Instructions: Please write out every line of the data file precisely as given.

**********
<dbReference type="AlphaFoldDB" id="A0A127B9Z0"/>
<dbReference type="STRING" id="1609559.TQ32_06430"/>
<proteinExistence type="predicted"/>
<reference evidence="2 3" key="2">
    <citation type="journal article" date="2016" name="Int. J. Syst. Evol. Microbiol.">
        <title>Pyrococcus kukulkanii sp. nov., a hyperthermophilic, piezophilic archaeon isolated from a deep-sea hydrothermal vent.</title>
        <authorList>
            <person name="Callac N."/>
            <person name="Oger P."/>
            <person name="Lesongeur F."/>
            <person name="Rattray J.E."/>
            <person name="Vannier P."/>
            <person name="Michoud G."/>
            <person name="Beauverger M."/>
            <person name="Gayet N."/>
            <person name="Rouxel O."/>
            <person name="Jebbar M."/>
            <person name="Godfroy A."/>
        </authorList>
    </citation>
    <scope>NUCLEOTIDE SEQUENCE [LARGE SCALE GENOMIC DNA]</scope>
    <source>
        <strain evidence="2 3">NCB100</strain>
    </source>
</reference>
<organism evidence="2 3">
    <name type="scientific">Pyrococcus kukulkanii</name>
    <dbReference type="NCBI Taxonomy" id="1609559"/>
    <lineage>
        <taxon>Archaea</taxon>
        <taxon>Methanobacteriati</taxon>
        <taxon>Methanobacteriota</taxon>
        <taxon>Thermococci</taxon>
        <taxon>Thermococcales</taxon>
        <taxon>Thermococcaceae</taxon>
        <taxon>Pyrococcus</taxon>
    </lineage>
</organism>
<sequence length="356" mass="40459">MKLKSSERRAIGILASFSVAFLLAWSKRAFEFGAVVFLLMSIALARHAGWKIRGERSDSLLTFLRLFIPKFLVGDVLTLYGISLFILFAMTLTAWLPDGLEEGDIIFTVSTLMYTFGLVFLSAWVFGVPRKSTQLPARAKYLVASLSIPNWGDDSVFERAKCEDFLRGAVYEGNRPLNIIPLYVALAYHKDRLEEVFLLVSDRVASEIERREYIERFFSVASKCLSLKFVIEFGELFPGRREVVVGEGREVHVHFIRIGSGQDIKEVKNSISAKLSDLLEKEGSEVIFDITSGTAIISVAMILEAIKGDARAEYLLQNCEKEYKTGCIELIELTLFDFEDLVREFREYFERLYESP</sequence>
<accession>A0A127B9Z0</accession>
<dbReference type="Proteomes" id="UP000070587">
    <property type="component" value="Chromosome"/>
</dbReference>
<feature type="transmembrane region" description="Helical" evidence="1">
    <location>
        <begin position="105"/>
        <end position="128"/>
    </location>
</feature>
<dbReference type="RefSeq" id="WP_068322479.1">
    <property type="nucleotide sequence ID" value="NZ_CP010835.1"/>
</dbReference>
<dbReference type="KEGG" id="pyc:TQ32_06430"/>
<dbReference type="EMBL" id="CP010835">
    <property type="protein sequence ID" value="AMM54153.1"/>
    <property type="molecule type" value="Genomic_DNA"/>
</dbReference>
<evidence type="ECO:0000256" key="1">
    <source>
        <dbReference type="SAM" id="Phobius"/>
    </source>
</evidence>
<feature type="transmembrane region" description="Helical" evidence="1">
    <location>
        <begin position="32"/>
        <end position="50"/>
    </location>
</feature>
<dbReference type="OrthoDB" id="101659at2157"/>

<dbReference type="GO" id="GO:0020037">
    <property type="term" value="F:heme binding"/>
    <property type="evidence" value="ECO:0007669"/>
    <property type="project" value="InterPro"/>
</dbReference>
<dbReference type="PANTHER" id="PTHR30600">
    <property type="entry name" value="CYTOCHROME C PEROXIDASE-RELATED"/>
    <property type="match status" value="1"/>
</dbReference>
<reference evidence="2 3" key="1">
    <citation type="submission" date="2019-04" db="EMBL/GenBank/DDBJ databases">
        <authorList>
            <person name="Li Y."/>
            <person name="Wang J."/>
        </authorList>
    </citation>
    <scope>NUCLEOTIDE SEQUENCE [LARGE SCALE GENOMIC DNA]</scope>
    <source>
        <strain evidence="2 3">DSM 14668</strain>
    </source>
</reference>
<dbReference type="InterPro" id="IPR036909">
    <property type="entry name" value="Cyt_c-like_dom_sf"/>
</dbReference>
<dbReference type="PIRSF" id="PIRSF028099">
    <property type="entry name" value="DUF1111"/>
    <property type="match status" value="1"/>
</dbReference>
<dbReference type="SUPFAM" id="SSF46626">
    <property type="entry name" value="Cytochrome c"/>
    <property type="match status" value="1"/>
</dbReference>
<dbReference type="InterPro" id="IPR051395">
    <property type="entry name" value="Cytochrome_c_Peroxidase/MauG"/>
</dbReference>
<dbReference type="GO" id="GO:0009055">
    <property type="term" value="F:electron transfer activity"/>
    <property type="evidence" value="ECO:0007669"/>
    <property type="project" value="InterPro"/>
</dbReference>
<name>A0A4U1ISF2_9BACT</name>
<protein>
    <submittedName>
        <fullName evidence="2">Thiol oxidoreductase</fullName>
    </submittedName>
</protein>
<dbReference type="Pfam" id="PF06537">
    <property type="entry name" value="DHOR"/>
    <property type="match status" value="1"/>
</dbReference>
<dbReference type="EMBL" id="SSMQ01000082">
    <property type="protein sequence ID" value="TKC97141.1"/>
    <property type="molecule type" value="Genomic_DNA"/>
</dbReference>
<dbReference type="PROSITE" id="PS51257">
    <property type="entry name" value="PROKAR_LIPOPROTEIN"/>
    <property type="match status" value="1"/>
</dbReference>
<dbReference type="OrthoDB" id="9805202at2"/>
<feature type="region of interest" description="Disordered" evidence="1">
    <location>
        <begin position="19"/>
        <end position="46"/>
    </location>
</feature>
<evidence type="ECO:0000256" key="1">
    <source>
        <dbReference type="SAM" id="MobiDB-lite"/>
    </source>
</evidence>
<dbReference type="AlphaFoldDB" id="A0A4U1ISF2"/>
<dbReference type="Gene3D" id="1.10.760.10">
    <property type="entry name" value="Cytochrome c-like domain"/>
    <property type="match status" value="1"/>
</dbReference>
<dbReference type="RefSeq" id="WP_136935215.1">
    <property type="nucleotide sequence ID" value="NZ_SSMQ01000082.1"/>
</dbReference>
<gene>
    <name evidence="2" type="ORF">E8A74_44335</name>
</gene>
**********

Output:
<dbReference type="AlphaFoldDB" id="A0A127B9Z0"/>
<dbReference type="STRING" id="1609559.TQ32_06430"/>
<proteinExistence type="predicted"/>
<reference evidence="2 3" key="2">
    <citation type="journal article" date="2016" name="Int. J. Syst. Evol. Microbiol.">
        <title>Pyrococcus kukulkanii sp. nov., a hyperthermophilic, piezophilic archaeon isolated from a deep-sea hydrothermal vent.</title>
        <authorList>
            <person name="Callac N."/>
            <person name="Oger P."/>
            <person name="Lesongeur F."/>
            <person name="Rattray J.E."/>
            <person name="Vannier P."/>
            <person name="Michoud G."/>
            <person name="Beauverger M."/>
            <person name="Gayet N."/>
            <person name="Rouxel O."/>
            <person name="Jebbar M."/>
            <person name="Godfroy A."/>
        </authorList>
    </citation>
    <scope>NUCLEOTIDE SEQUENCE [LARGE SCALE GENOMIC DNA]</scope>
    <source>
        <strain evidence="2 3">NCB100</strain>
    </source>
</reference>
<organism evidence="2 3">
    <name type="scientific">Pyrococcus kukulkanii</name>
    <dbReference type="NCBI Taxonomy" id="1609559"/>
    <lineage>
        <taxon>Archaea</taxon>
        <taxon>Methanobacteriati</taxon>
        <taxon>Methanobacteriota</taxon>
        <taxon>Thermococci</taxon>
        <taxon>Thermococcales</taxon>
        <taxon>Thermococcaceae</taxon>
        <taxon>Pyrococcus</taxon>
    </lineage>
</organism>
<sequence length="356" mass="40459">MKLKSSERRAIGILASFSVAFLLAWSKRAFEFGAVVFLLMSIALARHAGWKIRGERSDSLLTFLRLFIPKFLVGDVLTLYGISLFILFAMTLTAWLPDGLEEGDIIFTVSTLMYTFGLVFLSAWVFGVPRKSTQLPARAKYLVASLSIPNWGDDSVFERAKCEDFLRGAVYEGNRPLNIIPLYVALAYHKDRLEEVFLLVSDRVASEIERREYIERFFSVASKCLSLKFVIEFGELFPGRREVVVGEGREVHVHFIRIGSGQDIKEVKNSISAKLSDLLEKEGSEVIFDITSGTAIISVAMILEAIKGDARAEYLLQNCEKEYKTGCIELIELTLFDFEDLVREFREYFERLYESP</sequence>
<accession>A0A127B9Z0</accession>
<dbReference type="Proteomes" id="UP000070587">
    <property type="component" value="Chromosome"/>
</dbReference>
<feature type="transmembrane region" description="Helical" evidence="1">
    <location>
        <begin position="105"/>
        <end position="128"/>
    </location>
</feature>
<dbReference type="RefSeq" id="WP_068322479.1">
    <property type="nucleotide sequence ID" value="NZ_CP010835.1"/>
</dbReference>
<dbReference type="KEGG" id="pyc:TQ32_06430"/>
<dbReference type="EMBL" id="CP010835">
    <property type="protein sequence ID" value="AMM54153.1"/>
    <property type="molecule type" value="Genomic_DNA"/>
</dbReference>
<evidence type="ECO:0000256" key="1">
    <source>
        <dbReference type="SAM" id="Phobius"/>
    </source>
</evidence>
<feature type="transmembrane region" description="Helical" evidence="1">
    <location>
        <begin position="32"/>
        <end position="50"/>
    </location>
</feature>
<dbReference type="OrthoDB" id="101659at2157"/>

<dbReference type="GO" id="GO:0020037">
    <property type="term" value="F:heme binding"/>
    <property type="evidence" value="ECO:0007669"/>
    <property type="project" value="InterPro"/>
</dbReference>
<dbReference type="PANTHER" id="PTHR30600">
    <property type="entry name" value="CYTOCHROME C PEROXIDASE-RELATED"/>
    <property type="match status" value="1"/>
</dbReference>
<reference evidence="2 3" key="1">
    <citation type="submission" date="2019-04" db="EMBL/GenBank/DDBJ databases">
        <authorList>
            <person name="Li Y."/>
            <person name="Wang J."/>
        </authorList>
    </citation>
    <scope>NUCLEOTIDE SEQUENCE [LARGE SCALE GENOMIC DNA]</scope>
    <source>
        <strain evidence="2 3">DSM 14668</strain>
    </source>
</reference>
<dbReference type="InterPro" id="IPR036909">
    <property type="entry name" value="Cyt_c-like_dom_sf"/>
</dbReference>
<dbReference type="PIRSF" id="PIRSF028099">
    <property type="entry name" value="DUF1111"/>
    <property type="match status" value="1"/>
</dbReference>
<dbReference type="SUPFAM" id="SSF46626">
    <property type="entry name" value="Cytochrome c"/>
    <property type="match status" value="1"/>
</dbReference>
<dbReference type="InterPro" id="IPR051395">
    <property type="entry name" value="Cytochrome_c_Peroxidase/MauG"/>
</dbReference>
<dbReference type="GO" id="GO:0009055">
    <property type="term" value="F:electron transfer activity"/>
    <property type="evidence" value="ECO:0007669"/>
    <property type="project" value="InterPro"/>
</dbReference>
<name>A0A4U1ISF2_9BACT</name>
<protein>
    <submittedName>
        <fullName evidence="2">Thiol oxidoreductase</fullName>
    </submittedName>
</protein>
<dbReference type="Pfam" id="PF06537">
    <property type="entry name" value="DHOR"/>
    <property type="match status" value="1"/>
</dbReference>
<dbReference type="EMBL" id="SSMQ01000082">
    <property type="protein sequence ID" value="TKC97141.1"/>
    <property type="molecule type" value="Genomic_DNA"/>
</dbReference>
<dbReference type="PROSITE" id="PS51257">
    <property type="entry name" value="PROKAR_LIPOPROTEIN"/>
    <property type="match status" value="1"/>
</dbReference>
<dbReference type="OrthoDB" id="9805202at2"/>
<feature type="region of interest" description="Disordered" evidence="1">
    <location>
        <begin position="19"/>
        <end position="46"/>
    </location>
</feature>
<evidence type="ECO:0000256" key="1">
    <source>
        <dbReference type="SAM" id="MobiDB-lite"/>
    </source>
</evidence>
<dbReference type="AlphaFoldDB" id="A0A4U1ISF2"/>
<dbReference type="Gene3D" id="1.10.760.10">
    <property type="entry name" value="Cytochrome c-like domain"/>
    <property type="match status" value="1"/>
</dbReference>
<dbReference type="RefSeq" id="WP_136935215.1">
    <property type="nucleotide sequence ID" value="NZ_SSMQ01000082.1"/>
</dbReference>
<gene>
    <name evidence="2" type="ORF">E8A74_44335</name>
</gene>